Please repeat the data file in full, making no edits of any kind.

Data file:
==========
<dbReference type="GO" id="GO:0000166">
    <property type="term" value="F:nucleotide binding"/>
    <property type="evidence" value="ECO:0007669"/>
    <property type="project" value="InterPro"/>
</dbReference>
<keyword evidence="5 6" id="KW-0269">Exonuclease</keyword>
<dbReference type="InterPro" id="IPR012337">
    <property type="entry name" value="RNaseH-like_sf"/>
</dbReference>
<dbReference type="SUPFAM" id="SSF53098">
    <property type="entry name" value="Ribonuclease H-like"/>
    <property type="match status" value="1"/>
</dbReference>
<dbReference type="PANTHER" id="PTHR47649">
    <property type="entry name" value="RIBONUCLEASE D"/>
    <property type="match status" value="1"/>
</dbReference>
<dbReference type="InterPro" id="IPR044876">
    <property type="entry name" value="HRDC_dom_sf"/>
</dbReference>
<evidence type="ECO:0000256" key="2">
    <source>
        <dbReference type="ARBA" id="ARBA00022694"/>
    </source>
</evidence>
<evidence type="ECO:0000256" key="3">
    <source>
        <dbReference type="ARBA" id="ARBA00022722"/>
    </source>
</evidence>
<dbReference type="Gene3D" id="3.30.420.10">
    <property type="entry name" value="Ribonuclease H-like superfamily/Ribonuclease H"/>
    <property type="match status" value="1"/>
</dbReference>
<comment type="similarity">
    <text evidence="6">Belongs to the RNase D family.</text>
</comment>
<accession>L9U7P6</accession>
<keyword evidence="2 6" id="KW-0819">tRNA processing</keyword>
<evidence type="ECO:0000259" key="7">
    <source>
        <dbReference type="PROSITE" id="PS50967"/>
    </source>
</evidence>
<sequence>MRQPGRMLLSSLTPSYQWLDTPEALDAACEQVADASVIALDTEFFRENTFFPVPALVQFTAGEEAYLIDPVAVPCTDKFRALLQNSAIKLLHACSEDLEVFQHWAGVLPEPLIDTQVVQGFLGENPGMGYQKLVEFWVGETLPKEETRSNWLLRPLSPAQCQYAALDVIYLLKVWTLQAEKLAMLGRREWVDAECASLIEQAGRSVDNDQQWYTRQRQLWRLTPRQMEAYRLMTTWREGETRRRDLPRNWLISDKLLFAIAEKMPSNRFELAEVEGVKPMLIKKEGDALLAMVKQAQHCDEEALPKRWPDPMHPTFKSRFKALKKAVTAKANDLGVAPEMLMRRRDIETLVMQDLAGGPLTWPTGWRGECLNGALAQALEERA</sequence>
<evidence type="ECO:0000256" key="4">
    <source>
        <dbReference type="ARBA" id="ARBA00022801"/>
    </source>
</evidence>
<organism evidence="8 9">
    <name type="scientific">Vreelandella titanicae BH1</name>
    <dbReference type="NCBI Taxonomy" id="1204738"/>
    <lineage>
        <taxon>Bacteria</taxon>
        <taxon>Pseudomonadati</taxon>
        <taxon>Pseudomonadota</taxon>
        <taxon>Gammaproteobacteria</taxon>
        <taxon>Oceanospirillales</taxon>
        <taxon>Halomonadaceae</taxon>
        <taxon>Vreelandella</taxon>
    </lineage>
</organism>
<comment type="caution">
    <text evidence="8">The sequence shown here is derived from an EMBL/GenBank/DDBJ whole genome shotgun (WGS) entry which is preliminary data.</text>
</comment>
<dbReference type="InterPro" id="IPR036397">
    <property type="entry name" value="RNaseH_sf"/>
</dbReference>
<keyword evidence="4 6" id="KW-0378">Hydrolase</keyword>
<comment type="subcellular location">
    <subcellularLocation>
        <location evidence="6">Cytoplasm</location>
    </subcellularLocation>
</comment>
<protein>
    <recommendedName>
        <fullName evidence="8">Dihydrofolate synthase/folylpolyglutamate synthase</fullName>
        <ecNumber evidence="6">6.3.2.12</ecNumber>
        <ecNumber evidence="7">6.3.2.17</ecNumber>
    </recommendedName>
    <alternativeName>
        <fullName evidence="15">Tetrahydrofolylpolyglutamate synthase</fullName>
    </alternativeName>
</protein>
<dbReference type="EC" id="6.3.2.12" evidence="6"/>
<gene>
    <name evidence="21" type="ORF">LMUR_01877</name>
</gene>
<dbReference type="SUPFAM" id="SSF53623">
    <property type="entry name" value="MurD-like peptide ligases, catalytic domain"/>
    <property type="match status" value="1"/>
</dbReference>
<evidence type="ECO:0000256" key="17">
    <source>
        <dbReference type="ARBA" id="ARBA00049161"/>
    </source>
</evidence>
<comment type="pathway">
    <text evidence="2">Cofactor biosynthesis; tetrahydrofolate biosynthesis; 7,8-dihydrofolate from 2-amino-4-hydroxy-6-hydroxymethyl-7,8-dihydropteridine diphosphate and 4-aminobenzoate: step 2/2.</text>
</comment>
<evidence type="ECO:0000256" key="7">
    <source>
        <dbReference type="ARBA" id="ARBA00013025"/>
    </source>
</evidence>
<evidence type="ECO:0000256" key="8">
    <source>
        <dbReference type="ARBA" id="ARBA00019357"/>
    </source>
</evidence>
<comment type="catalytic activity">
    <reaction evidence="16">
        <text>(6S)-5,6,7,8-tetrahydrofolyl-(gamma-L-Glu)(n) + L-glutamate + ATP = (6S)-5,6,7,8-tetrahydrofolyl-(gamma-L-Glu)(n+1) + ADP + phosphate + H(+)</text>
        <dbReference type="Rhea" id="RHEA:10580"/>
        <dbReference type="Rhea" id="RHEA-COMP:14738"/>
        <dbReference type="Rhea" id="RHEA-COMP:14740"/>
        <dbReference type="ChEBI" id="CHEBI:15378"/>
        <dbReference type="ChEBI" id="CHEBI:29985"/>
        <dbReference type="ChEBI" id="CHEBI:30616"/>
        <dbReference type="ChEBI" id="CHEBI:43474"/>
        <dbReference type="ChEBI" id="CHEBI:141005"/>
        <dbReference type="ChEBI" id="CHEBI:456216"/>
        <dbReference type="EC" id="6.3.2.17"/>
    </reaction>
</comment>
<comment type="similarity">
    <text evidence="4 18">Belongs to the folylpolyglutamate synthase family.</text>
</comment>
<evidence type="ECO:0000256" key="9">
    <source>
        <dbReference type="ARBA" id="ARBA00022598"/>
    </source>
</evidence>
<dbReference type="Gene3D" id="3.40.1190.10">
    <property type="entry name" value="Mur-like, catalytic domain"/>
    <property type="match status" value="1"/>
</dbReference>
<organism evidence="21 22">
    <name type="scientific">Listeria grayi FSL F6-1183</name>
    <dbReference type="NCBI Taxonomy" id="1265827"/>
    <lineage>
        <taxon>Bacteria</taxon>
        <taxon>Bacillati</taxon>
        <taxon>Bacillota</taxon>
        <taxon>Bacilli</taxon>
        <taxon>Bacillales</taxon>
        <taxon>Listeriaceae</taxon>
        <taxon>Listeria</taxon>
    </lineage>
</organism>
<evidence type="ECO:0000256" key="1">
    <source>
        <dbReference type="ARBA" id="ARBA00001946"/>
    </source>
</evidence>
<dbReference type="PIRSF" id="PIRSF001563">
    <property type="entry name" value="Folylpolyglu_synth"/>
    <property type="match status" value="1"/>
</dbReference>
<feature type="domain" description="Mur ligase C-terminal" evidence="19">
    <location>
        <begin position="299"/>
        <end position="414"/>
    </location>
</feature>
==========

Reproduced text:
<dbReference type="GO" id="GO:0000166">
    <property type="term" value="F:nucleotide binding"/>
    <property type="evidence" value="ECO:0007669"/>
    <property type="project" value="InterPro"/>
</dbReference>
<keyword evidence="5 6" id="KW-0269">Exonuclease</keyword>
<dbReference type="InterPro" id="IPR012337">
    <property type="entry name" value="RNaseH-like_sf"/>
</dbReference>
<dbReference type="SUPFAM" id="SSF53098">
    <property type="entry name" value="Ribonuclease H-like"/>
    <property type="match status" value="1"/>
</dbReference>
<dbReference type="PANTHER" id="PTHR47649">
    <property type="entry name" value="RIBONUCLEASE D"/>
    <property type="match status" value="1"/>
</dbReference>
<dbReference type="InterPro" id="IPR044876">
    <property type="entry name" value="HRDC_dom_sf"/>
</dbReference>
<evidence type="ECO:0000256" key="2">
    <source>
        <dbReference type="ARBA" id="ARBA00022694"/>
    </source>
</evidence>
<evidence type="ECO:0000256" key="3">
    <source>
        <dbReference type="ARBA" id="ARBA00022722"/>
    </source>
</evidence>
<dbReference type="Gene3D" id="3.30.420.10">
    <property type="entry name" value="Ribonuclease H-like superfamily/Ribonuclease H"/>
    <property type="match status" value="1"/>
</dbReference>
<comment type="similarity">
    <text evidence="6">Belongs to the RNase D family.</text>
</comment>
<accession>L9U7P6</accession>
<keyword evidence="2 6" id="KW-0819">tRNA processing</keyword>
<evidence type="ECO:0000259" key="7">
    <source>
        <dbReference type="PROSITE" id="PS50967"/>
    </source>
</evidence>
<sequence>MRQPGRMLLSSLTPSYQWLDTPEALDAACEQVADASVIALDTEFFRENTFFPVPALVQFTAGEEAYLIDPVAVPCTDKFRALLQNSAIKLLHACSEDLEVFQHWAGVLPEPLIDTQVVQGFLGENPGMGYQKLVEFWVGETLPKEETRSNWLLRPLSPAQCQYAALDVIYLLKVWTLQAEKLAMLGRREWVDAECASLIEQAGRSVDNDQQWYTRQRQLWRLTPRQMEAYRLMTTWREGETRRRDLPRNWLISDKLLFAIAEKMPSNRFELAEVEGVKPMLIKKEGDALLAMVKQAQHCDEEALPKRWPDPMHPTFKSRFKALKKAVTAKANDLGVAPEMLMRRRDIETLVMQDLAGGPLTWPTGWRGECLNGALAQALEERA</sequence>
<evidence type="ECO:0000256" key="4">
    <source>
        <dbReference type="ARBA" id="ARBA00022801"/>
    </source>
</evidence>
<organism evidence="8 9">
    <name type="scientific">Vreelandella titanicae BH1</name>
    <dbReference type="NCBI Taxonomy" id="1204738"/>
    <lineage>
        <taxon>Bacteria</taxon>
        <taxon>Pseudomonadati</taxon>
        <taxon>Pseudomonadota</taxon>
        <taxon>Gammaproteobacteria</taxon>
        <taxon>Oceanospirillales</taxon>
        <taxon>Halomonadaceae</taxon>
        <taxon>Vreelandella</taxon>
    </lineage>
</organism>
<comment type="caution">
    <text evidence="8">The sequence shown here is derived from an EMBL/GenBank/DDBJ whole genome shotgun (WGS) entry which is preliminary data.</text>
</comment>
<dbReference type="InterPro" id="IPR036397">
    <property type="entry name" value="RNaseH_sf"/>
</dbReference>
<keyword evidence="4 6" id="KW-0378">Hydrolase</keyword>
<comment type="subcellular location">
    <subcellularLocation>
        <location evidence="6">Cytoplasm</location>
    </subcellularLocation>
</comment>
<protein>
    <recommendedName>
        <fullName evidence="8">Dihydrofolate synthase/folylpolyglutamate synthase</fullName>
        <ecNumber evidence="6">6.3.2.12</ecNumber>
        <ecNumber evidence="7">6.3.2.17</ecNumber>
    </recommendedName>
    <alternativeName>
        <fullName evidence="15">Tetrahydrofolylpolyglutamate synthase</fullName>
    </alternativeName>
</protein>
<dbReference type="EC" id="6.3.2.12" evidence="6"/>
<gene>
    <name evidence="21" type="ORF">LMUR_01877</name>
</gene>
<dbReference type="SUPFAM" id="SSF53623">
    <property type="entry name" value="MurD-like peptide ligases, catalytic domain"/>
    <property type="match status" value="1"/>
</dbReference>
<evidence type="ECO:0000256" key="17">
    <source>
        <dbReference type="ARBA" id="ARBA00049161"/>
    </source>
</evidence>
<comment type="pathway">
    <text evidence="2">Cofactor biosynthesis; tetrahydrofolate biosynthesis; 7,8-dihydrofolate from 2-amino-4-hydroxy-6-hydroxymethyl-7,8-dihydropteridine diphosphate and 4-aminobenzoate: step 2/2.</text>
</comment>
<evidence type="ECO:0000256" key="7">
    <source>
        <dbReference type="ARBA" id="ARBA00013025"/>
    </source>
</evidence>
<evidence type="ECO:0000256" key="8">
    <source>
        <dbReference type="ARBA" id="ARBA00019357"/>
    </source>
</evidence>
<comment type="catalytic activity">
    <reaction evidence="16">
        <text>(6S)-5,6,7,8-tetrahydrofolyl-(gamma-L-Glu)(n) + L-glutamate + ATP = (6S)-5,6,7,8-tetrahydrofolyl-(gamma-L-Glu)(n+1) + ADP + phosphate + H(+)</text>
        <dbReference type="Rhea" id="RHEA:10580"/>
        <dbReference type="Rhea" id="RHEA-COMP:14738"/>
        <dbReference type="Rhea" id="RHEA-COMP:14740"/>
        <dbReference type="ChEBI" id="CHEBI:15378"/>
        <dbReference type="ChEBI" id="CHEBI:29985"/>
        <dbReference type="ChEBI" id="CHEBI:30616"/>
        <dbReference type="ChEBI" id="CHEBI:43474"/>
        <dbReference type="ChEBI" id="CHEBI:141005"/>
        <dbReference type="ChEBI" id="CHEBI:456216"/>
        <dbReference type="EC" id="6.3.2.17"/>
    </reaction>
</comment>
<comment type="similarity">
    <text evidence="4 18">Belongs to the folylpolyglutamate synthase family.</text>
</comment>
<evidence type="ECO:0000256" key="9">
    <source>
        <dbReference type="ARBA" id="ARBA00022598"/>
    </source>
</evidence>
<dbReference type="Gene3D" id="3.40.1190.10">
    <property type="entry name" value="Mur-like, catalytic domain"/>
    <property type="match status" value="1"/>
</dbReference>
<organism evidence="21 22">
    <name type="scientific">Listeria grayi FSL F6-1183</name>
    <dbReference type="NCBI Taxonomy" id="1265827"/>
    <lineage>
        <taxon>Bacteria</taxon>
        <taxon>Bacillati</taxon>
        <taxon>Bacillota</taxon>
        <taxon>Bacilli</taxon>
        <taxon>Bacillales</taxon>
        <taxon>Listeriaceae</taxon>
        <taxon>Listeria</taxon>
    </lineage>
</organism>
<evidence type="ECO:0000256" key="1">
    <source>
        <dbReference type="ARBA" id="ARBA00001946"/>
    </source>
</evidence>
<dbReference type="PIRSF" id="PIRSF001563">
    <property type="entry name" value="Folylpolyglu_synth"/>
    <property type="match status" value="1"/>
</dbReference>
<feature type="domain" description="Mur ligase C-terminal" evidence="19">
    <location>
        <begin position="299"/>
        <end position="414"/>
    </location>
</feature>